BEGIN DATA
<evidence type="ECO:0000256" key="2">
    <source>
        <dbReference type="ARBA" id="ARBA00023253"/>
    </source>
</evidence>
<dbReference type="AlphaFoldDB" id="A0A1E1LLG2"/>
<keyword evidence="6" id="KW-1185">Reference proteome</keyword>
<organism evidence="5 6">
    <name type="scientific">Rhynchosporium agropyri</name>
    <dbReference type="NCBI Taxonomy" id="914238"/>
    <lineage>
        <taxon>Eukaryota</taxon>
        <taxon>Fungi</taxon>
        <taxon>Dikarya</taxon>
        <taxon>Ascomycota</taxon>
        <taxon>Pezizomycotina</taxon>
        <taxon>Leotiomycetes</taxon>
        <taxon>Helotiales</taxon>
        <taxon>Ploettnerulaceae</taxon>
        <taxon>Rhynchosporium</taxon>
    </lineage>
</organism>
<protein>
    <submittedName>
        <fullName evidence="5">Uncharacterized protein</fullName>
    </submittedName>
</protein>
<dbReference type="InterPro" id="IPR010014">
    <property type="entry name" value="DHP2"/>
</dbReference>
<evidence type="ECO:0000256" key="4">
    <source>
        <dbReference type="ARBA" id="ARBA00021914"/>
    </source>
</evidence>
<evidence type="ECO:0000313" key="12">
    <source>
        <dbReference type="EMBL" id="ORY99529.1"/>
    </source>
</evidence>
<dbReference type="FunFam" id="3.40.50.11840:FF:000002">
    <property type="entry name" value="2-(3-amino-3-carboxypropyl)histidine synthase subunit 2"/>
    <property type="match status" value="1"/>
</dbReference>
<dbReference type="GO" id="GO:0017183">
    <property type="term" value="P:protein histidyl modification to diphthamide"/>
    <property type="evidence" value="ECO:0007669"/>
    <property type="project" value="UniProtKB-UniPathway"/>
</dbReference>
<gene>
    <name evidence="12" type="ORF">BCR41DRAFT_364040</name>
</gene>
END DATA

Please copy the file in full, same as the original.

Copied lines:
<evidence type="ECO:0000256" key="2">
    <source>
        <dbReference type="ARBA" id="ARBA00023253"/>
    </source>
</evidence>
<dbReference type="AlphaFoldDB" id="A0A1E1LLG2"/>
<keyword evidence="6" id="KW-1185">Reference proteome</keyword>
<organism evidence="5 6">
    <name type="scientific">Rhynchosporium agropyri</name>
    <dbReference type="NCBI Taxonomy" id="914238"/>
    <lineage>
        <taxon>Eukaryota</taxon>
        <taxon>Fungi</taxon>
        <taxon>Dikarya</taxon>
        <taxon>Ascomycota</taxon>
        <taxon>Pezizomycotina</taxon>
        <taxon>Leotiomycetes</taxon>
        <taxon>Helotiales</taxon>
        <taxon>Ploettnerulaceae</taxon>
        <taxon>Rhynchosporium</taxon>
    </lineage>
</organism>
<protein>
    <submittedName>
        <fullName evidence="5">Uncharacterized protein</fullName>
    </submittedName>
</protein>
<dbReference type="InterPro" id="IPR010014">
    <property type="entry name" value="DHP2"/>
</dbReference>
<evidence type="ECO:0000256" key="4">
    <source>
        <dbReference type="ARBA" id="ARBA00021914"/>
    </source>
</evidence>
<evidence type="ECO:0000313" key="12">
    <source>
        <dbReference type="EMBL" id="ORY99529.1"/>
    </source>
</evidence>
<dbReference type="FunFam" id="3.40.50.11840:FF:000002">
    <property type="entry name" value="2-(3-amino-3-carboxypropyl)histidine synthase subunit 2"/>
    <property type="match status" value="1"/>
</dbReference>
<dbReference type="GO" id="GO:0017183">
    <property type="term" value="P:protein histidyl modification to diphthamide"/>
    <property type="evidence" value="ECO:0007669"/>
    <property type="project" value="UniProtKB-UniPathway"/>
</dbReference>
<gene>
    <name evidence="12" type="ORF">BCR41DRAFT_364040</name>
</gene>